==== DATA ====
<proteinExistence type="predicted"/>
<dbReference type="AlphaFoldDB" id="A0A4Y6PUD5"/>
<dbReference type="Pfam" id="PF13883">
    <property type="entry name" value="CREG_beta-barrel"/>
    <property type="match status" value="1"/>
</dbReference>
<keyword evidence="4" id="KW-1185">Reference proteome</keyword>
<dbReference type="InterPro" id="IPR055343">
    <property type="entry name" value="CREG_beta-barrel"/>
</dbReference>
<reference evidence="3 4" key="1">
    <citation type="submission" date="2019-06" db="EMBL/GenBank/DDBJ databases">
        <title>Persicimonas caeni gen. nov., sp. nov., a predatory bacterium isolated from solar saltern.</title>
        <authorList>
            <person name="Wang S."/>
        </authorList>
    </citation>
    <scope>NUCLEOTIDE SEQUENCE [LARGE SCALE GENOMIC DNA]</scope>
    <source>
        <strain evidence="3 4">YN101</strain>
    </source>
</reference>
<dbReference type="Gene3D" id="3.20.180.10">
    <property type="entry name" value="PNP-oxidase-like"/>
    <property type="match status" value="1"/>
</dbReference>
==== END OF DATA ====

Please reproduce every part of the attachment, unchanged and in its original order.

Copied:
<proteinExistence type="predicted"/>
<dbReference type="AlphaFoldDB" id="A0A4Y6PUD5"/>
<dbReference type="Pfam" id="PF13883">
    <property type="entry name" value="CREG_beta-barrel"/>
    <property type="match status" value="1"/>
</dbReference>
<keyword evidence="4" id="KW-1185">Reference proteome</keyword>
<dbReference type="InterPro" id="IPR055343">
    <property type="entry name" value="CREG_beta-barrel"/>
</dbReference>
<reference evidence="3 4" key="1">
    <citation type="submission" date="2019-06" db="EMBL/GenBank/DDBJ databases">
        <title>Persicimonas caeni gen. nov., sp. nov., a predatory bacterium isolated from solar saltern.</title>
        <authorList>
            <person name="Wang S."/>
        </authorList>
    </citation>
    <scope>NUCLEOTIDE SEQUENCE [LARGE SCALE GENOMIC DNA]</scope>
    <source>
        <strain evidence="3 4">YN101</strain>
    </source>
</reference>
<dbReference type="Gene3D" id="3.20.180.10">
    <property type="entry name" value="PNP-oxidase-like"/>
    <property type="match status" value="1"/>
</dbReference>